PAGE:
Common Sense, Where Art Thou?

Singapore has been hosting numerous art and culture festivals for years, but has it done us any good?

By Alywin Chew      16 January 2020

From the Singapore International Festival of Arts and the Singapore Writers’ Festival to the Singapore International Film Festival and the Affordable Art Fair, we are certainly spoilt for choice these days. As art is supposed to broaden our horizons and allow us to see things from different perspectives, you would think that these festivals have made us more cultured and learned.

I don’t think so.

Remember Priyageetha Dia, the lady who pasted gold foil on a staircase and hung gold sheets on the parapets of HDB blocks? Or Samantha Lo, the lady who stencilled “My Grandfather Road” on public roads? People were swift to call out on their “vandalism”.
Come on, don’t be so quick to judge. I’d say, use this to your advantage. The next time an NEA officer tries to fine you for discarding those parking coupon tabs, tell him those tiny circles of orange, purple and green are actually part of an art work representing multiple realities across the universe, or something along those lines. You know, just make it sound deep. After all, art is supposed to be “difficult” to understand.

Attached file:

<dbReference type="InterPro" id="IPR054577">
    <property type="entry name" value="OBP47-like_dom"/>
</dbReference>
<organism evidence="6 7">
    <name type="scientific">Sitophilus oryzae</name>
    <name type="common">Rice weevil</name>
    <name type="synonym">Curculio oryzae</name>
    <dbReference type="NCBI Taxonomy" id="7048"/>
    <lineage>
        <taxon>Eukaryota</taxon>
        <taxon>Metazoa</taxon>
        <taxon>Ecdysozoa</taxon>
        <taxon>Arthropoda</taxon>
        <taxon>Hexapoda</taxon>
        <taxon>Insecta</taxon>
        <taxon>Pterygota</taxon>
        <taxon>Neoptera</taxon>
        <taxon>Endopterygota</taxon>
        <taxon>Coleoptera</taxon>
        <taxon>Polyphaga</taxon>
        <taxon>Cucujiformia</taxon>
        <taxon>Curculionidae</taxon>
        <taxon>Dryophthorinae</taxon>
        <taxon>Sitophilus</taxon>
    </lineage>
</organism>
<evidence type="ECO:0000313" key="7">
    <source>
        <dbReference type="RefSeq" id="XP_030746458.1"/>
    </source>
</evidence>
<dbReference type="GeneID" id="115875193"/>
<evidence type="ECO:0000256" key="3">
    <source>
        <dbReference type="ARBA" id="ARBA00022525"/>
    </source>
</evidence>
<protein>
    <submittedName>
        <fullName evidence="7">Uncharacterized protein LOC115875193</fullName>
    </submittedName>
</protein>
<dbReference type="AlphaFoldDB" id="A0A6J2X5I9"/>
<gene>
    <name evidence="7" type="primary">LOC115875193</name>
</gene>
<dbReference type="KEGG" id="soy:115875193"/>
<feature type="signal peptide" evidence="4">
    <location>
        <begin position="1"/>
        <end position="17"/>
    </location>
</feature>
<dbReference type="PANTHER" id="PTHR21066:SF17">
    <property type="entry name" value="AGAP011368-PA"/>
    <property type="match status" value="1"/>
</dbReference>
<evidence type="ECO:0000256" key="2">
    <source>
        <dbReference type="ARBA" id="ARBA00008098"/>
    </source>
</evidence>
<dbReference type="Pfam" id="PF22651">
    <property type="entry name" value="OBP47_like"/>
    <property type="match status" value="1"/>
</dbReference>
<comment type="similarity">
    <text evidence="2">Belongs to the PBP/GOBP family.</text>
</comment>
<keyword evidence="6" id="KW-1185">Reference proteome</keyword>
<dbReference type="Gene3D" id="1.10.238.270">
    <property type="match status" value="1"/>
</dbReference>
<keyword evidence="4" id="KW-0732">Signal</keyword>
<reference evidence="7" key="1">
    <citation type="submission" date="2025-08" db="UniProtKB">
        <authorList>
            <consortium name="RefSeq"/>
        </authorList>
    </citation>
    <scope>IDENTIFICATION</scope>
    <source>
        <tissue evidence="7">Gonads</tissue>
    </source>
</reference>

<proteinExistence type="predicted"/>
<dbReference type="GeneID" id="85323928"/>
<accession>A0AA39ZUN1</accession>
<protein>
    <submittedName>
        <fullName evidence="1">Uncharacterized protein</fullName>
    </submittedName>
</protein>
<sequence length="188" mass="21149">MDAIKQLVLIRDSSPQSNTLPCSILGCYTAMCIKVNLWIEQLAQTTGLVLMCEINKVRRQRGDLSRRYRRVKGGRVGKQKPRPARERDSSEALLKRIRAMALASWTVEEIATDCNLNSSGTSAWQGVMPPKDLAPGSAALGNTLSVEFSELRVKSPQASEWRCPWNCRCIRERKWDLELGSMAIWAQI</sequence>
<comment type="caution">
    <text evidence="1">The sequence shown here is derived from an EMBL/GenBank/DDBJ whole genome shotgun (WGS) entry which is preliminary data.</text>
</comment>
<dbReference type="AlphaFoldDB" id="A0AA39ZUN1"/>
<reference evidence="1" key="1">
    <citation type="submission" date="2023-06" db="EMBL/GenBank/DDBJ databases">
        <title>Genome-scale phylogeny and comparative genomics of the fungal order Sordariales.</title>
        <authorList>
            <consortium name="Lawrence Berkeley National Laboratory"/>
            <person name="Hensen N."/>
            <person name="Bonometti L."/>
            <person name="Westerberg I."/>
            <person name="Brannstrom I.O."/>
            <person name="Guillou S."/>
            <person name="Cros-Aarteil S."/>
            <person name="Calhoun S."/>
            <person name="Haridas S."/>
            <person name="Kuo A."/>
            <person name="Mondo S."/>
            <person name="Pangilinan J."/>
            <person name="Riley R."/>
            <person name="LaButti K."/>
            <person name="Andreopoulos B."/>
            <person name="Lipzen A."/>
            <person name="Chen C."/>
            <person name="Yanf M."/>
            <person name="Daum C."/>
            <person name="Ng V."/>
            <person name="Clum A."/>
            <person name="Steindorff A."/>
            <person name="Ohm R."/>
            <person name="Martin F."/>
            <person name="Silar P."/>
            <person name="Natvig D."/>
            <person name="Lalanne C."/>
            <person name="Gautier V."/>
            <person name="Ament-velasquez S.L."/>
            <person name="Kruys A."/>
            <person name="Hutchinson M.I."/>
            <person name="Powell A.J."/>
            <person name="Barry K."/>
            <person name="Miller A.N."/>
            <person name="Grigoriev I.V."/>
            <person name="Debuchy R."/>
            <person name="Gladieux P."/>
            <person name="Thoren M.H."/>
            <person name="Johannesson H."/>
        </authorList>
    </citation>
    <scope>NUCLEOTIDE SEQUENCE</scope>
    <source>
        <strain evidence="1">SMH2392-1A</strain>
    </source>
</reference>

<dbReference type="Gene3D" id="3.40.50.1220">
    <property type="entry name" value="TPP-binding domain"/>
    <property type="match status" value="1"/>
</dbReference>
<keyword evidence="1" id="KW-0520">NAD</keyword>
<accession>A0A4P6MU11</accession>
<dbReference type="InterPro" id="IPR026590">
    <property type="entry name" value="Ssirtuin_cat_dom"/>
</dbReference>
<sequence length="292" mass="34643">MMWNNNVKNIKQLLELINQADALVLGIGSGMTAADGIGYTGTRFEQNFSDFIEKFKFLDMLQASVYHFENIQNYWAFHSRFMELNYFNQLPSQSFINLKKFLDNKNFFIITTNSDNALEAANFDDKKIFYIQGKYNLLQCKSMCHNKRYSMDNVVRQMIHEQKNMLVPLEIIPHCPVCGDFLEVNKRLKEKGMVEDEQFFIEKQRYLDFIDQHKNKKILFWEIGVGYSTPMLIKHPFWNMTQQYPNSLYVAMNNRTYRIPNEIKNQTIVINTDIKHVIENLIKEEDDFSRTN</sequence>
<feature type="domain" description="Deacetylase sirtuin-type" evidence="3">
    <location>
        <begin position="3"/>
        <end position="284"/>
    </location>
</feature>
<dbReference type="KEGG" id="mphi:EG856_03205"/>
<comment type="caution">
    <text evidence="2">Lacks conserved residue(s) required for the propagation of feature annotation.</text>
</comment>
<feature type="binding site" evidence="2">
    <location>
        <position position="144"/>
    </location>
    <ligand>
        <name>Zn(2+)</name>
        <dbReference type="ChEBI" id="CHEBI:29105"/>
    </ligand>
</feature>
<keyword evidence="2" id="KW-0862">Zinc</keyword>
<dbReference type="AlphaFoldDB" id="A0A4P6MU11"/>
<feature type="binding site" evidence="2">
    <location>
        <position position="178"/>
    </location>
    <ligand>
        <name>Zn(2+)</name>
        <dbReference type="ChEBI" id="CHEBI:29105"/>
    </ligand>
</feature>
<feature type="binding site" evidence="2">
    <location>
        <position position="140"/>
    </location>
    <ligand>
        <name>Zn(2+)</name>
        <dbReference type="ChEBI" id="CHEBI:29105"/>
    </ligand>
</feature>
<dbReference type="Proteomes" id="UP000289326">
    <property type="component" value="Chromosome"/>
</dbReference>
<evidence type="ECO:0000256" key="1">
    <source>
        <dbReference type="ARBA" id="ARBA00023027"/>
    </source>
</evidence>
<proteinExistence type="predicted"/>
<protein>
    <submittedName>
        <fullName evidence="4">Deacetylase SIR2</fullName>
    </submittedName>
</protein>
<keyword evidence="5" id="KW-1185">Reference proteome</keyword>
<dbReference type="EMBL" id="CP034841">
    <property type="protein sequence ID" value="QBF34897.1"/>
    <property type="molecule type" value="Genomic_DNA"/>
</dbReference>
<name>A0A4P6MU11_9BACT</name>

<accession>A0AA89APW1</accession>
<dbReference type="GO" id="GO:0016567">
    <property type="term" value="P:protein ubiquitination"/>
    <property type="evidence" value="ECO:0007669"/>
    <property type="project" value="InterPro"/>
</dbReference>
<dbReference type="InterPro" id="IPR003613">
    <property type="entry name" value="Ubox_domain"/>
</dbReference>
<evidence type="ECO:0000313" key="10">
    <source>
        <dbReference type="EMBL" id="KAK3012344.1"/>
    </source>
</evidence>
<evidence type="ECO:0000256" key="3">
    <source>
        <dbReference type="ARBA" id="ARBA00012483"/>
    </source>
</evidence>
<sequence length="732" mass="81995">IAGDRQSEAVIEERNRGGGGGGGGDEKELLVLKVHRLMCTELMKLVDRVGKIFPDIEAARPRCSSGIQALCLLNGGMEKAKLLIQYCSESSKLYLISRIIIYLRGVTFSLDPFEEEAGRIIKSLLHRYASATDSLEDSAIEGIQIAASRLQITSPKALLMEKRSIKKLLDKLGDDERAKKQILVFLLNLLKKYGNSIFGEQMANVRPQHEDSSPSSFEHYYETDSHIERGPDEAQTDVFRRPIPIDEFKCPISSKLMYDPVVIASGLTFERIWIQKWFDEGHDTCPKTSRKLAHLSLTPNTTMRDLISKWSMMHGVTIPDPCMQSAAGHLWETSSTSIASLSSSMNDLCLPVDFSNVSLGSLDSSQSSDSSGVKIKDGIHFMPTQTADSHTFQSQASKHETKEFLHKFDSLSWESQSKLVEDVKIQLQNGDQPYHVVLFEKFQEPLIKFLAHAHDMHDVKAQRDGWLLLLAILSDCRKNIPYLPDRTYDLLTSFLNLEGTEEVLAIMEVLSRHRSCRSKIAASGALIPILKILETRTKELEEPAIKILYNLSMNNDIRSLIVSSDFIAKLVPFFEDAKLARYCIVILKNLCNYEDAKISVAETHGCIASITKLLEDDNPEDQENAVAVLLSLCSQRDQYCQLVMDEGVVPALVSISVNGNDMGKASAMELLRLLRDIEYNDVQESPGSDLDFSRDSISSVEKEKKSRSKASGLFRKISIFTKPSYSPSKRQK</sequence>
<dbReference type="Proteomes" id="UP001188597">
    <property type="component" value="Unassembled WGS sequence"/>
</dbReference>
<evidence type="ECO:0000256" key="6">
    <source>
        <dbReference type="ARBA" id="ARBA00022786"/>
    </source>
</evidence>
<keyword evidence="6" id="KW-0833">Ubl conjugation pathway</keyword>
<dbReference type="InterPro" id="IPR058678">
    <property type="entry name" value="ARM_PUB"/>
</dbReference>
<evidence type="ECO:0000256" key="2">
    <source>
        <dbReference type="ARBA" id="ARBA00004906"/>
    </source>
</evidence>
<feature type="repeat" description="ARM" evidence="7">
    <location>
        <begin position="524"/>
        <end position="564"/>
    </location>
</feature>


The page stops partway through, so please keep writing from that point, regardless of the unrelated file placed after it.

On a personal note, I must say that I don’t know how to appreciate art. Have you seen the works by Jackson Pollock? To me, his 1946 work, Free Form, looks like a closeup of a pizza. So, let’s start with teaching people like me how to appreciate art before having all these fancy festivals.

One artwork I really like, though, is Marcel Duchamp’s 1917 Fountain. It is literally a urinal. Talk about taking a piss at art…
But that’s not to say that Singaporeans are averse to art. No, we have a propensity for it – more specifically, the performing arts.
You see, “wayang-ing” is something many men turn to when they reach 18. When in the National Service, many guys are constantly thrown into scenarios where they have to pretend to shoot imaginary bullets at imaginary enemies hiding in imaginary trenches.


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